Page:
Burial: Zillebeke Churchyard Grave: H.3. Killed in Action: 5 May 1915 Age: 49
Personal: Arthur was the eldest son of the late Major General (R.E.) Alexander de Courcy and Rosalind (née Dumbleton) Scott, later of “Hawley” Parkstone, Dorset. He was born in 1866 in South Stoneham, Hampshire, and educated at Wellington School (Cumbermere House) from 1879 – 83 and then entered Sandhurst as a “Gentleman Cadet” before being commissioned in 1855 into the Cheshire Regiment.
He had two older siblings, Rose Isabel (died aged 18 in August 1881) and Cecil (b. 1865), and four younger brothers and sisters, Alice Douglas (b. 1869), Maud Lauriston (died aged 3 months in August 1871), Alex (1874) and Gertrude (n/k).
In 1871 (Census RG 10/1160) Rosalind and the oldest children were living at De-la-Warr Villa, Northwood, Hampshire. (Father Alexander was presumably with the Regiment). Ten years later (1881 Census RG 11/1320) 15 year old Arthur was a boarding student at Sandhurst.
In 1901 he was serving with his Regiment in South Africa and the 1911 Census (RG 14/34980, pps. 8 and 13) sees Arthur, his wife, Phyllis and their two children enumerated with the 2nd Battalion, Cheshire Regiment, in Secunderabad, Andhra Pradesh, India
Arthur had married Phyllis Katherine Wilson (left) at St. Thomas Church, San Thome, Madras, India, on 14th October 1905. He was 39 years old and Phyllis, 20.
They had two children, Rosalind Enid, born at Ootacamund, Madras, India, on 21st March 1907, and Arthur Louriston, born at Secunderabad, Andhra Pradesh, India, on 31st January 1911.
After Arthur’s death Phyllis re-married, firstly to Robert Charles Auber (Clerk in Holy Orders), on 14th September 1920, at Lilliput, Dorset, and after his death on 13th April 1930, she married Ernest Lloyd Armstrong, a couple of months later.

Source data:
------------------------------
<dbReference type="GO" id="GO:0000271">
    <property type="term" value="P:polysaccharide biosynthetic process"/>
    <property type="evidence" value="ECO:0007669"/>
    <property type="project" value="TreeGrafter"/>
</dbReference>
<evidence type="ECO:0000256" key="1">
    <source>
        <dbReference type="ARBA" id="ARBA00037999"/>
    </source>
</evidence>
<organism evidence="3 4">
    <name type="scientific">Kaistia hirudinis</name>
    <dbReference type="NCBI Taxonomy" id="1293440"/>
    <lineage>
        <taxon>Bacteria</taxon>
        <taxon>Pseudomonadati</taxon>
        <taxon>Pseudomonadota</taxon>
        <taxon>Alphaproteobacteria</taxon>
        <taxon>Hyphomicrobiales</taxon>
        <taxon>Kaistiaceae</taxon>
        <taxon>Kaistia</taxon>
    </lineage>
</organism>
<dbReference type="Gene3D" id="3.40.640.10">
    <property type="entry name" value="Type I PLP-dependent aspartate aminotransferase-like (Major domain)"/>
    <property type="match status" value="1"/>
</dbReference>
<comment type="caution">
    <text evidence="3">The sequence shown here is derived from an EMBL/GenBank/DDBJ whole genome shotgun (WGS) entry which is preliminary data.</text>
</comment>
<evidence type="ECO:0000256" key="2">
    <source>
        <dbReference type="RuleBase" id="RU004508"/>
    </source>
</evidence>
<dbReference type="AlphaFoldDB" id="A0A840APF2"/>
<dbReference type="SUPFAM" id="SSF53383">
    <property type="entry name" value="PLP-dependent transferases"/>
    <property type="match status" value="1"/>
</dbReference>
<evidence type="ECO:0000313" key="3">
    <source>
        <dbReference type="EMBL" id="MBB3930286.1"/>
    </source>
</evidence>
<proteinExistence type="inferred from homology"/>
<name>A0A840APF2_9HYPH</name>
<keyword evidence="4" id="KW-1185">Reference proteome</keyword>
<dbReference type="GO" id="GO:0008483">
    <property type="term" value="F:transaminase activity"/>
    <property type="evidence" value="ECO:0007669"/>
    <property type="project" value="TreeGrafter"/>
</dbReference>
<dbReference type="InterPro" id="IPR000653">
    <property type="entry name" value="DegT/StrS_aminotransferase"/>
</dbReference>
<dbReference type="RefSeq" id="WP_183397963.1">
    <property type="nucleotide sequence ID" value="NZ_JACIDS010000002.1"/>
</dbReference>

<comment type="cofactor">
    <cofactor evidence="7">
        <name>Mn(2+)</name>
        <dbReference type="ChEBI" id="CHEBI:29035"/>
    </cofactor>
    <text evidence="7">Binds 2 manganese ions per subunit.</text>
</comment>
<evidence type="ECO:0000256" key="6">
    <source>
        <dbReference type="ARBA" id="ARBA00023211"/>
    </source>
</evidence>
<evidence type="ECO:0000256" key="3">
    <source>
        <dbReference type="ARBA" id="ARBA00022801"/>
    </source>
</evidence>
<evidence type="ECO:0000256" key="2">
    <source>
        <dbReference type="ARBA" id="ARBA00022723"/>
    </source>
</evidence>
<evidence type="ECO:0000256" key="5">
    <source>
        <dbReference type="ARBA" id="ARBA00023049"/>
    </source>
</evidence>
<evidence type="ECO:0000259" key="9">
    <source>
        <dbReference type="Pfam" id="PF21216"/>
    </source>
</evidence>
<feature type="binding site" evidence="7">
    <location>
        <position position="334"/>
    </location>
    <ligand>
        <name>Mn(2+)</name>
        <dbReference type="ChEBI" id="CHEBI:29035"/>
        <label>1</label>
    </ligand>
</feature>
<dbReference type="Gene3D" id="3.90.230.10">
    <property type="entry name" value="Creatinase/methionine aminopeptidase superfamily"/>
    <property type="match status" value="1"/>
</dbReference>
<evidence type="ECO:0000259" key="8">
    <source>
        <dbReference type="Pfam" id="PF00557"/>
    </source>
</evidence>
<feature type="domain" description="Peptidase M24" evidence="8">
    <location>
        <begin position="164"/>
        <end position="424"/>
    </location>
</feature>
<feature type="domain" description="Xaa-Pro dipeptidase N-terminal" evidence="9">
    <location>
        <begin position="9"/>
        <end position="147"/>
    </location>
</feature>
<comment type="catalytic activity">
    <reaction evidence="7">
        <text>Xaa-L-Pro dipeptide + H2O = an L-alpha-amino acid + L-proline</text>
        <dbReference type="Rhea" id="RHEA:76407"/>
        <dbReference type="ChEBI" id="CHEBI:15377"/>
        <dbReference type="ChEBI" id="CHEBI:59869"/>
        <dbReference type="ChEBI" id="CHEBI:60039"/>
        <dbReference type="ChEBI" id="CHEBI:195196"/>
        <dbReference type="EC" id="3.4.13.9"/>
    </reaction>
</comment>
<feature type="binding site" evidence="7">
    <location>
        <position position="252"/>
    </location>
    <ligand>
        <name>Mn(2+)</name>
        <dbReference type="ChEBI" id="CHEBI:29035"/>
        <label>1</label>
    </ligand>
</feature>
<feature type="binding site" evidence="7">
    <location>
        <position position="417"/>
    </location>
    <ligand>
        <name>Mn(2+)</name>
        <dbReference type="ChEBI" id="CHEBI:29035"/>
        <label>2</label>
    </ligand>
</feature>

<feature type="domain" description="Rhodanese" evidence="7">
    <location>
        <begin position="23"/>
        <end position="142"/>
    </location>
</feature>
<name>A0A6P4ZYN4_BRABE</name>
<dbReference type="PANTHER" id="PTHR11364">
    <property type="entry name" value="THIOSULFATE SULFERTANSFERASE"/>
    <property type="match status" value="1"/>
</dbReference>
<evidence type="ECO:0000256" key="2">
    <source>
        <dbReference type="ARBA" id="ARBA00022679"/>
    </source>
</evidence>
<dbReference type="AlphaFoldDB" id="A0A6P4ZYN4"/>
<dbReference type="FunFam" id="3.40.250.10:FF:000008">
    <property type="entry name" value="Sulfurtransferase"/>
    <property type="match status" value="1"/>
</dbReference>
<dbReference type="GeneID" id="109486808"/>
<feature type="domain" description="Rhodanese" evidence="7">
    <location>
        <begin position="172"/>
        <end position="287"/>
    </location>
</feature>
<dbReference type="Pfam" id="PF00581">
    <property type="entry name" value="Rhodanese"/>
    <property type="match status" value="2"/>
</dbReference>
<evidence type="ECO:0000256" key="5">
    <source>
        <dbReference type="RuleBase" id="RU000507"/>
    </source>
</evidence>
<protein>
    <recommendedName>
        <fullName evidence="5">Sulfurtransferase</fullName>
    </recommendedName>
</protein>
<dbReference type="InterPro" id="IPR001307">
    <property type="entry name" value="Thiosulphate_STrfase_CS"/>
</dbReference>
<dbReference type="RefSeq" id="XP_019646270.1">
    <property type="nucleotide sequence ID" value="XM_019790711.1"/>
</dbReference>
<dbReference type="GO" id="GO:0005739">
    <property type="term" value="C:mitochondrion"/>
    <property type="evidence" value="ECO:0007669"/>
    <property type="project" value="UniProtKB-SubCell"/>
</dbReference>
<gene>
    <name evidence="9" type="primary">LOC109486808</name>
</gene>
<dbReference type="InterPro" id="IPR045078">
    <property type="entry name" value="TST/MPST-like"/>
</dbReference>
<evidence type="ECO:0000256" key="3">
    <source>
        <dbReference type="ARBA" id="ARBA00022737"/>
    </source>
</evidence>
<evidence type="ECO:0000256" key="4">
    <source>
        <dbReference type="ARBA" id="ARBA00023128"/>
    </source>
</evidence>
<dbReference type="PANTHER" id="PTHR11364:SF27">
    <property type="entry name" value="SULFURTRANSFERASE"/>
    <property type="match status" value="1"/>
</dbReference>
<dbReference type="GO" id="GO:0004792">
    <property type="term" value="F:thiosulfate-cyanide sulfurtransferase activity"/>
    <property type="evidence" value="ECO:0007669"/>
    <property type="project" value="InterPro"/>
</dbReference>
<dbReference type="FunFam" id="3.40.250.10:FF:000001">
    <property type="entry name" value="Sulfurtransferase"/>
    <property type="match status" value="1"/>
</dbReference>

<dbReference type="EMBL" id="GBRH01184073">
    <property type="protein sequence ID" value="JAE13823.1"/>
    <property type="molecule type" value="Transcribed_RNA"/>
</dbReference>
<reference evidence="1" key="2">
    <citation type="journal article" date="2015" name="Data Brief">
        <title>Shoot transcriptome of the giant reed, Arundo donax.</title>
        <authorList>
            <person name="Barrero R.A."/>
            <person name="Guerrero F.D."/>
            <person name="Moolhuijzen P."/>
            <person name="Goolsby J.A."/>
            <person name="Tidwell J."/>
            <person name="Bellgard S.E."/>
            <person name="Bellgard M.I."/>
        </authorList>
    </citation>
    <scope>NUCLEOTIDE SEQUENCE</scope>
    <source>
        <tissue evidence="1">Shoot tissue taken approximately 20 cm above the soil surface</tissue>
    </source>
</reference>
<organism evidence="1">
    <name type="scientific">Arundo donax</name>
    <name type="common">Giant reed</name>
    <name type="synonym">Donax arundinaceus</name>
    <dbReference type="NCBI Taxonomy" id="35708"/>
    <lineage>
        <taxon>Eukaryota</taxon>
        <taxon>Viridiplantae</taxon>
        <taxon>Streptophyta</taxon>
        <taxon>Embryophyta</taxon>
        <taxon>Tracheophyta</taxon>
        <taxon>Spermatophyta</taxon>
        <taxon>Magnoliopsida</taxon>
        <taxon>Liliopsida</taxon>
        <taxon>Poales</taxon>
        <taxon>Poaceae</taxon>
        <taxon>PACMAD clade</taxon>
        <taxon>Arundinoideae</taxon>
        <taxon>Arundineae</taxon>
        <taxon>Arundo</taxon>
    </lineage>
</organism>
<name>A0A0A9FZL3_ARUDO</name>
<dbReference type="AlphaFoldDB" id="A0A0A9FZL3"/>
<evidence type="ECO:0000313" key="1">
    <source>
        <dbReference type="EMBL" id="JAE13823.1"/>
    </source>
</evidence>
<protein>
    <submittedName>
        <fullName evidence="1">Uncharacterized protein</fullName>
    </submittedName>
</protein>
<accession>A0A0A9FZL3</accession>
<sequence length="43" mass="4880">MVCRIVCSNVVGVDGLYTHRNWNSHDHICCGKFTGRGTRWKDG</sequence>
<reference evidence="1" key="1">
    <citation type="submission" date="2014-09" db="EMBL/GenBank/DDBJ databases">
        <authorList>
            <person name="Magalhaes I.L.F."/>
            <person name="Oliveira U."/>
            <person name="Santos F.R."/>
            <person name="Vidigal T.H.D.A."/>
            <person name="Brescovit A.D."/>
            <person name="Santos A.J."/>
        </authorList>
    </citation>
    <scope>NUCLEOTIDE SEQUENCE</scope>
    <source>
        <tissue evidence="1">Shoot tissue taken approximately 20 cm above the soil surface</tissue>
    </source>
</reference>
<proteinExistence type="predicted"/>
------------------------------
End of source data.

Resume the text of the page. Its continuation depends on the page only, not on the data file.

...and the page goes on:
Phyllis died on 18th January 1947 at 2 Saltern’s House, Parkstone, Dorset. Probate Records show that her estate worth £3723 10s 4d (£3723.52 – equivalent to about £150,000 today – 2020) was left to her unmarried daughter, Rosalind.
Military Service: After completing his education at Wellington College and Sandhurst, Arthur was commissioned into the Cheshire Regiment, as Lieutenant, on 2nd May 1885, promoted to Captain on 12th October 1994, and Major on 3rd November 1907.
An idea of the tardiness of Arthur’s promotion can be seen from a paragraph in “The Acorn” for January 1908 which reads ‘We offer our congratulations to Major Scott on his obtaining his majority after so long a wait. Twenty-two years is a long time to put in before obtaining the spurs which jingle like silver bells’.
As a 2nd Lieutenant Arthur first witnessed active service in the Burma operations of 1887-89, where ‘he saw much fighting‘. (He received the India General Service Medal with ‘Burma’ clasp – left)
Captain de Courcy Scott also served with the 2nd Battalion during the South African (Boer) War.
He was present at the engagements at Karee Siding, and the Vet and Zand Rivers, in addition to other operations in Cape Colony and the Transvaal.
He was awarded the Q.S.A. (Queen’s South Africa Medal) with 3 clasps [Johannesburg, Cape Colony and Orange Free State] and the K.S.A. (King’s South Africa Medal) with 2 clasps [1901 and 1902] (both pictured – right)
On the 20th September 1904 Arthur was one of the Officers of the 2nd Battalion who left from Government Sidings at Aldershot and began the move to India, sailing from Southampton on the HMS Soudan.
The Battalion was to replace the 1st Battalion which had been in India from 1893 and returned to Lichfield in November 1904.
In the photo of Officers (above) Arthur is seated, 2nd row back, second from the right.
this period in the Regimental History [N.B. ‘Grandad’ Pt. 7632 Ernest John Conway – the inspiration for this site – was also on the ship.]
At the outbreak of the Great War Arthur was a Major and 2nd in command of the 2nd Battalion stationed at Jubbulpore in India. On 19th October 1914 the 2nd Battalion was warned to hold itself in readiness to proceed to England on relief scale forming part of Force A, Expeditionary Force.
They left Jubbulpore on the 13th November 1914, picking up the Mhow detachment en route, and concentrated at Bombay on the 15th. Embarkation on HMT Braemar Castle followed on the 16th.